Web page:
The greatest show and tell on Earth was back in San Mateo this past weekend for the 12th annual Bay Area Maker Faire. The event featured almost 1,300 makers and more than 140,000 attendees. For those unfamiliar with the event, the community is the foundation of Maker Faire. It’s a community that embraces the convergence of art, science, technology and engineering. It’s a bit avant-garde, whimsical, inventive and always colorful.

There is always a plethora of drones, robots, computers, art installations, hands-on classes, demonstrations and food at Maker Faire. However, here a are few sessions / trends that stood out to me over the weekend.

Adam Savage (MythBusters) is one of those passionate, colorful community members. Savage delivers an annual speech that has been lovingly coined the “Sunday Sermon.”

Savage began his (secular) sermon describing the polarizing world we live in and quoted notable cyberpunk writer, William Gibson, “the future is already here – it’s just not very evenly distributed.” Ultimately, Savage declared, “It has never been a better time to be a maker!” and referenced the bleeding-edge tools technology has provided us.

Here’s the entire speech with the audience Q and A:

The “State of Arduino” keynote delivered by Massimo Banzi (co-founder of the Arduino project) is one my favorite sessions every year.

Some community highlights noted in Massimo’s presentation:

  • Arduino Day, a 24-hour-long worldwide event celebrating Arduino’s birthday, took place on Saturday, April 1st 2017 and featured 499 events in 79 countries.
  • The Arduino IDE has been downloaded 23.4 million times since March 2015 (1 download every 2.6 seconds).
  • The Arduino website now has 38.2 million users – up 32.2% since 2015.

Massimo also announced Casetta Kit, a new smart home kit that will allow you to control your home’s ambient light color, doorbell, temperature and motion detection from your mobile device. The kit includes a helpful step-by-step guide to ensure the safest configuration.

I’m pretty excited about this announcement and will certainly be keeping an eye on this project.

I was pleasantly surprised to learn how far 3D printers have advanced in the past year and how feasible they’ve become. Despite some online skepticism, I was quite impressed with the ONO. It’s a resin-based printer that features an enclosed case that you control with your phone. The printer is priced at an attractive $99, the resin is $15 a bottle and a 10-pack of printing film is $15. If the ONO ships (the company is currently accepting pre-orders) and performs as advertised, it will be a fantastic entry level 3D printer to purchase for the home or office.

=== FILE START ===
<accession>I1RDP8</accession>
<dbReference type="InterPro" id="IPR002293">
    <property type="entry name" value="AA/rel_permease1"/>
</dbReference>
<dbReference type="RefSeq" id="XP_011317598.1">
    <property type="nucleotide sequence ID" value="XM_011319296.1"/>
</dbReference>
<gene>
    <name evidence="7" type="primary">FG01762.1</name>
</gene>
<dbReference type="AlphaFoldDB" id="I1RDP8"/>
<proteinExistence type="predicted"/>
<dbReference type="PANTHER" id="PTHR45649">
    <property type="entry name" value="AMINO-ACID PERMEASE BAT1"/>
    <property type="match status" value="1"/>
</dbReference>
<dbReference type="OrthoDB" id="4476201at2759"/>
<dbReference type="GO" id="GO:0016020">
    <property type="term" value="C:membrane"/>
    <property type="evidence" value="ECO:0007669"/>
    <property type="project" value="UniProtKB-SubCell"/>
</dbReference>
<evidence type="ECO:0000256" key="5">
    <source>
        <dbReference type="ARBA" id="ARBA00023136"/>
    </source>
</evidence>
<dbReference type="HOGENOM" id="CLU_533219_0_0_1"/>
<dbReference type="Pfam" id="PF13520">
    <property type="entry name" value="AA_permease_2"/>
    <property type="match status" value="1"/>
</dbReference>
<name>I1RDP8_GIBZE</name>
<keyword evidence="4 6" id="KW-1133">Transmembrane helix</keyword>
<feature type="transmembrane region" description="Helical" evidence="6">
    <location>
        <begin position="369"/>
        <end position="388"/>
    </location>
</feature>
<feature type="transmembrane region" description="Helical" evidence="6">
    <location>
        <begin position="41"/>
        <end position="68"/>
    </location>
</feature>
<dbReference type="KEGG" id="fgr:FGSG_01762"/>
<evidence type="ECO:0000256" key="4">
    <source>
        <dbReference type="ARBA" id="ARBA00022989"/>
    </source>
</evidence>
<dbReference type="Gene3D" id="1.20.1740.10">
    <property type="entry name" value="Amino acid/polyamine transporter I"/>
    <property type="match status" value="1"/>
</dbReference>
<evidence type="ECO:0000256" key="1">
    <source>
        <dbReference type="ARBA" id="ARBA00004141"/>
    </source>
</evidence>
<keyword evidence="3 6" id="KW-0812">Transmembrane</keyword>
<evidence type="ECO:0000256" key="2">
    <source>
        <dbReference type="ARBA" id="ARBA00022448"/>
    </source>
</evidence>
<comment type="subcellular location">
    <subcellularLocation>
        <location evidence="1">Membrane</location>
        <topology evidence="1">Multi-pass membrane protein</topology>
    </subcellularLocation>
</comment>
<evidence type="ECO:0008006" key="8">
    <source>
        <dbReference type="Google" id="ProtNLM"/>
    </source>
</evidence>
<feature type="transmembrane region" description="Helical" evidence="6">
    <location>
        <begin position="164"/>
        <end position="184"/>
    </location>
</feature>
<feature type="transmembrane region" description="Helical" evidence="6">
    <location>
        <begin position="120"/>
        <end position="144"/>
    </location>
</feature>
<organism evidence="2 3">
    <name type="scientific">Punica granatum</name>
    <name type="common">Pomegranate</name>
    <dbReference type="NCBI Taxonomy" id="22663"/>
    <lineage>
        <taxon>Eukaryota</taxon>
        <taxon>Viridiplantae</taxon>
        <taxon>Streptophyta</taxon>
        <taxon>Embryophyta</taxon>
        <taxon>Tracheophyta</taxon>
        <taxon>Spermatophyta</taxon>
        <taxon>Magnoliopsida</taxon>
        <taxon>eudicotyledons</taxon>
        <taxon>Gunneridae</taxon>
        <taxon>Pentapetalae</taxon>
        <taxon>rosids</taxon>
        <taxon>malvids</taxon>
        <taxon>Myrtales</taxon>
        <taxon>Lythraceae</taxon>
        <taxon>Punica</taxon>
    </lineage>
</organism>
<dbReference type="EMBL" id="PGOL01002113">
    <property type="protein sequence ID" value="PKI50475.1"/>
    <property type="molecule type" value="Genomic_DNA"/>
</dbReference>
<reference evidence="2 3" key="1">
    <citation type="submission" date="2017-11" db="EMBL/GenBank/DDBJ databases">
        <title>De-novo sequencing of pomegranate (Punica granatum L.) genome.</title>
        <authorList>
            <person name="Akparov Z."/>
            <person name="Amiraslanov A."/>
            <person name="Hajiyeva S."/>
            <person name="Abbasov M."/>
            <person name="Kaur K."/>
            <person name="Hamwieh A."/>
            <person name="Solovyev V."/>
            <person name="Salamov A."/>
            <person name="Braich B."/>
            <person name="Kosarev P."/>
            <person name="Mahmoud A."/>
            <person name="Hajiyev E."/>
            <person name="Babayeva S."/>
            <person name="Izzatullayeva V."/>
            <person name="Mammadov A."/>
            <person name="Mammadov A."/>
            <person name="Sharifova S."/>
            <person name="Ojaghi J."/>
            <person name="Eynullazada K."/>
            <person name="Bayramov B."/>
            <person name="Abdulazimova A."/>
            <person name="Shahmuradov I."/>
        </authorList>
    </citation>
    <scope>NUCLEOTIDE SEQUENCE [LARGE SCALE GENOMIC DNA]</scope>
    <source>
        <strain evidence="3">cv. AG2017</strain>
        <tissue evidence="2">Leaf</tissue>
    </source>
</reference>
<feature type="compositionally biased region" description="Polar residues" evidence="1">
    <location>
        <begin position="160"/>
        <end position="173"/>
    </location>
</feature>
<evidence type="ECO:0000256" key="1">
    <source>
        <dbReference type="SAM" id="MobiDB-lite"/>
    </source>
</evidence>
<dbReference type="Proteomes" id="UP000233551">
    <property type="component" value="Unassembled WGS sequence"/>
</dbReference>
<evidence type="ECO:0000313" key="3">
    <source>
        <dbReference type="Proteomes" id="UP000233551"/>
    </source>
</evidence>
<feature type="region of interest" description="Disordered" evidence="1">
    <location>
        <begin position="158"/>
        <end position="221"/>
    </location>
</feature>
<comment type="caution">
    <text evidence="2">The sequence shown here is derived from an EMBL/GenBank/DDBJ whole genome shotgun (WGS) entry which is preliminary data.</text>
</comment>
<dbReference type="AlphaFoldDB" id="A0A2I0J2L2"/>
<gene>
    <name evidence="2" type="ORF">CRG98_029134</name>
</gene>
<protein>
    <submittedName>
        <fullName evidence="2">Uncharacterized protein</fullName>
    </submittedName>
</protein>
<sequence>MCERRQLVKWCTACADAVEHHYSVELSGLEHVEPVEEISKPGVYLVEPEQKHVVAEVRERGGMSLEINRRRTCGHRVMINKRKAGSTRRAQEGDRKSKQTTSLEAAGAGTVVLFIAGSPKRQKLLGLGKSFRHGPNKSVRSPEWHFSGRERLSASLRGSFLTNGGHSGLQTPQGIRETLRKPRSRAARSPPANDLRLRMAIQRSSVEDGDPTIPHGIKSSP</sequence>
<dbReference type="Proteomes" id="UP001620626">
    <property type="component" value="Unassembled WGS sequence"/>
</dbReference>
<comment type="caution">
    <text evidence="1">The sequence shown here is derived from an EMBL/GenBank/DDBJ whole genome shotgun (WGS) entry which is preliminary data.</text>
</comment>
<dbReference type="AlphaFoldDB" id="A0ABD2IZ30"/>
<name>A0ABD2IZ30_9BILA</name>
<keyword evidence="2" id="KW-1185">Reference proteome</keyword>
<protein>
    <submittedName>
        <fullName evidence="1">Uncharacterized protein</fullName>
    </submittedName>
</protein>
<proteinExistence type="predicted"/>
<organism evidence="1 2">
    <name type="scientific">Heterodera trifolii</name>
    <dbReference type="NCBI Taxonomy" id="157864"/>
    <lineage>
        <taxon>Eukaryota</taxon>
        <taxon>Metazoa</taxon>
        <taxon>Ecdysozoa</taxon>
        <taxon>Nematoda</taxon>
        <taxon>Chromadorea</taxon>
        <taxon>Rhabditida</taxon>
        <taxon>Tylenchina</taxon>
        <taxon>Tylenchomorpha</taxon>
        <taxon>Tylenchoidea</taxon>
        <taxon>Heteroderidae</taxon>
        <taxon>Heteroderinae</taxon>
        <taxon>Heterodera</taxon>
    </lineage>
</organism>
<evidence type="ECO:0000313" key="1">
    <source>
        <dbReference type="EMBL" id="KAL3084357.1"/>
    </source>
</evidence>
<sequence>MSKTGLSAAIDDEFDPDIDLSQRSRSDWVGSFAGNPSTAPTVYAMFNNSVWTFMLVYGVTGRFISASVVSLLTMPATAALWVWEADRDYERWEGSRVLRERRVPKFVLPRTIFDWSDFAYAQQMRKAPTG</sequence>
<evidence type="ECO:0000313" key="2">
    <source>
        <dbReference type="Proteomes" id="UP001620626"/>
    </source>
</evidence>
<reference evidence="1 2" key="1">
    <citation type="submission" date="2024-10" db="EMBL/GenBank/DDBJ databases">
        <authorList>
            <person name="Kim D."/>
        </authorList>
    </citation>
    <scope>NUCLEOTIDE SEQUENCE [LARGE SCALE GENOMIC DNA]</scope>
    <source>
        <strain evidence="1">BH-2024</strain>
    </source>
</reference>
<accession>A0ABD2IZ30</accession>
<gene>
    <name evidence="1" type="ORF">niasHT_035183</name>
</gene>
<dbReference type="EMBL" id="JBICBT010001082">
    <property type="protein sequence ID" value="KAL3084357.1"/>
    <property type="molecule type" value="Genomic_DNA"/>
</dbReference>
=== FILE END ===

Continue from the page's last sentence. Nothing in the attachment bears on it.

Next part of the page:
Another inexpensive printer that caught my eye was the MONOPRICE Mini Delta 3D Printer. Priced at $159, the printer comes fully assembled and ready to use out of the box. It also features open filament. You can use any 1.75mm filament from the brand of your choice. The printer has a ton of other cool features as well. You can learn more here.

Food was another interesting trend this year and had a significant presence at the event. Maker Faire partnered with the Future Food Institute for the first time in San Mateo. Future Food is an ecosystem centered around education. It is also focused on food innovation and the challenges the world faces in this space.

There was also the “Hands-on Homegrown” zone and the “Edible Marketplace.” I stopped by the Tinker Kitchen, which is a San Francisco based space for learning and experimenting with food using commercial-grade equipment. Tinker Kitchen offers a monthly membership for $125 a month or day passes for $25. You can learn more about the initiative here.

There was also a wide range of projects on display showcasing unique ways of growing food. The projects included: hydroponic systems, solar powered systems, automation systems, smart systems and more. I’m interested to see how this space grows (no pun intended) over the next year.

At the end of his speech on Sunday, Adam Savage stated, “Nothing ever goes according to plan.” Valuable lessons can be learned from your failures. This is sage advice for makers. For instance, I learned that it’s never a good idea to walk in front of an air canon at Maker Faire. Lesson learned.